The legislation provides relief to roughly two dozen regional banks and other institutions. It raises the threshold for enhanced prudential standards under Section 165 of Dodd-Frank from $50 billion to $250 billion. Currently, bank holding companies with total consolidated assets of $50 billion or more are subject to requirements addressing capital, liquidity management, resolution planning, credit exposure and other areas. In addition, the legislation raises the trigger point for having a risk committee and conducting company-run stress testing from $10 billion to $50 billion and $250 billion, respectively.

Relief for smaller banking organizations is a significant focus of the legislation. It provides capital-related relief for “qualifying community banks” that have less than $10 billion in assets and also meet a new leverage ratio to be designed by the federal banking regulators. The legislation also provides a limited exemption from the Volcker Rule for insured depository institutions that have less than $10 billion in assets and little or no trading book activity.

In addition, the legislation makes changes in a miscellaneous set of areas. It modifies the capital treatment of certain real estate loans by introducing a new, more limited concept known as an HVCRE ADC loan. It also requires the CFPB to promulgate ability-to-repay rules applicable to Property Assessed Clean Energy (PACE) transactions. Further, the legislation offers relief relating to certain mortgage products, including those relating to veterans as well as private student loans.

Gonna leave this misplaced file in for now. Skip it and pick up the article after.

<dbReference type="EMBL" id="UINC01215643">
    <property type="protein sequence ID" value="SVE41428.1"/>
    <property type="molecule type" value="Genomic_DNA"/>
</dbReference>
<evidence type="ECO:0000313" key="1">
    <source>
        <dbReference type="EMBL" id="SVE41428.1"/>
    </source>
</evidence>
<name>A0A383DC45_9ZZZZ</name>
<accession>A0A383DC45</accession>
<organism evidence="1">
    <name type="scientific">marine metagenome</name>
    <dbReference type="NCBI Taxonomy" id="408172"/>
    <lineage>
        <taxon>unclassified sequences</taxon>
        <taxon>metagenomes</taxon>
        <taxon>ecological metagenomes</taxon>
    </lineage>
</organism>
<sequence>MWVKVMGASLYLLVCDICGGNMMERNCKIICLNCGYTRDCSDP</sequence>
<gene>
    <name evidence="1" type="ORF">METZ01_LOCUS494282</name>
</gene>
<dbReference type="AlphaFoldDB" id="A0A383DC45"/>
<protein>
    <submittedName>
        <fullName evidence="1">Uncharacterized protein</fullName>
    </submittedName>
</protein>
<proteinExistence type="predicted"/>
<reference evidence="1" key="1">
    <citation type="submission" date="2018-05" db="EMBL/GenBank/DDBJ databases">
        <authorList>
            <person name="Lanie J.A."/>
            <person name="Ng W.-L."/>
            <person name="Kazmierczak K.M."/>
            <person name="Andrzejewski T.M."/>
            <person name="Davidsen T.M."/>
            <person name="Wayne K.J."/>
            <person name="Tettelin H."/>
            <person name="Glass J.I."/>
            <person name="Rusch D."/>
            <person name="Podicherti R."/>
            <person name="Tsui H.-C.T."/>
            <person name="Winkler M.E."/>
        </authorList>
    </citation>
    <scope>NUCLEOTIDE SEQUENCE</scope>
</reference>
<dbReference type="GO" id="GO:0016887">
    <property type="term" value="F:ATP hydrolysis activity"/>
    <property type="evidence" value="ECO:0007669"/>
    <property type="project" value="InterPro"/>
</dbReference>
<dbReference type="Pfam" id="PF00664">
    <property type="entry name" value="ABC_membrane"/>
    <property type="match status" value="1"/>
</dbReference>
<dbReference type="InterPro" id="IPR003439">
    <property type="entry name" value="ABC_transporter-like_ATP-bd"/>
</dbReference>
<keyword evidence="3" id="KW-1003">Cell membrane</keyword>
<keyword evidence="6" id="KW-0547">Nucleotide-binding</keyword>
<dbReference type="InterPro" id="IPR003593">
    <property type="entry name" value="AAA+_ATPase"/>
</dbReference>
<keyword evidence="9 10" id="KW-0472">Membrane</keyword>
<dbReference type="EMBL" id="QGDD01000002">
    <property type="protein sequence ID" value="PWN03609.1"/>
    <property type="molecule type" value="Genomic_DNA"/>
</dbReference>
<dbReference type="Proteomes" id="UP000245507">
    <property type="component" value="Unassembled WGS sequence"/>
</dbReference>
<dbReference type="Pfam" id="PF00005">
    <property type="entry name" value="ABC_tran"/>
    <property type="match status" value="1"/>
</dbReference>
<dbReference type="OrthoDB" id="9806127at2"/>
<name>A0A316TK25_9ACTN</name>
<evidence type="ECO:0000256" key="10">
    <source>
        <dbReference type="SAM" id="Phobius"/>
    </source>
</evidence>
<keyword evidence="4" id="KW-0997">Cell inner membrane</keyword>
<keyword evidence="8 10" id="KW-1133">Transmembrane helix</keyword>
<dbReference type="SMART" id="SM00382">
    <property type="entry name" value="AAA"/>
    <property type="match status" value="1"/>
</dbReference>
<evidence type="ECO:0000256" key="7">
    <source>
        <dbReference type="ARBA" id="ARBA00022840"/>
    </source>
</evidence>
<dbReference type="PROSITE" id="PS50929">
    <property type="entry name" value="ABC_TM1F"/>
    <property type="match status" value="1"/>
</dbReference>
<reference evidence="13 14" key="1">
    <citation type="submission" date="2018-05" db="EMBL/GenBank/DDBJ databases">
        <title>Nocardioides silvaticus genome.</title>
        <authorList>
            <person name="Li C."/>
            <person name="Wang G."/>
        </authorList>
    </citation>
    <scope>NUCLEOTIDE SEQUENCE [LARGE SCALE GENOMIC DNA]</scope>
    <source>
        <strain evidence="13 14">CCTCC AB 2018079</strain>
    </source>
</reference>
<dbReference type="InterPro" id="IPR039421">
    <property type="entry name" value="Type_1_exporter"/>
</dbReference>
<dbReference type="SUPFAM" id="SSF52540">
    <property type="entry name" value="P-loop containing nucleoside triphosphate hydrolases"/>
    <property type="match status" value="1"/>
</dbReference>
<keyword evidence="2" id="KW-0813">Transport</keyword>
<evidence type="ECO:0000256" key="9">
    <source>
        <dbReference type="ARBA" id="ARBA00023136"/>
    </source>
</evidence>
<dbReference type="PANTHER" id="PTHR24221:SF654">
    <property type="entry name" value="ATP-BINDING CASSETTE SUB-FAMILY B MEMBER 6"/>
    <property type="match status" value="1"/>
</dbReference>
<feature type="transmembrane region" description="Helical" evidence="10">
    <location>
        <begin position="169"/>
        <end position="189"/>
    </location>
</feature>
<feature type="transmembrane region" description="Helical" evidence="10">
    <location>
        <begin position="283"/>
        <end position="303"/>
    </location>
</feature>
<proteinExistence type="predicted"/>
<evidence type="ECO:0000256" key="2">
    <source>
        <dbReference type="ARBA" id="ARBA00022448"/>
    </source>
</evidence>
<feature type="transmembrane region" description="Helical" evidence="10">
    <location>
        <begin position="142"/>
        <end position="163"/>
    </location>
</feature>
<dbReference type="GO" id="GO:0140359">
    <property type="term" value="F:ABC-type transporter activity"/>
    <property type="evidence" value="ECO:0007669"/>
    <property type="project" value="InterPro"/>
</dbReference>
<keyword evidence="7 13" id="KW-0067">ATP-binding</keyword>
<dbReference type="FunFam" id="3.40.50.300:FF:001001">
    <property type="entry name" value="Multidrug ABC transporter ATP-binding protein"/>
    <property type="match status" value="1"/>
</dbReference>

President Trump is expected to sign the legislation.

President Trump Imposes Additional Sanctions on Venezuela

President Donald J. Trump issued an Executive Order (“E.O”) prohibiting certain financial transactions with the government of Venezuela. President Trump cited the Maduro regime’s recent activities, which include “attempts to undermine democratic order by holding snap elections that are neither free nor fair” – a reference to the presidential elections held on May 20.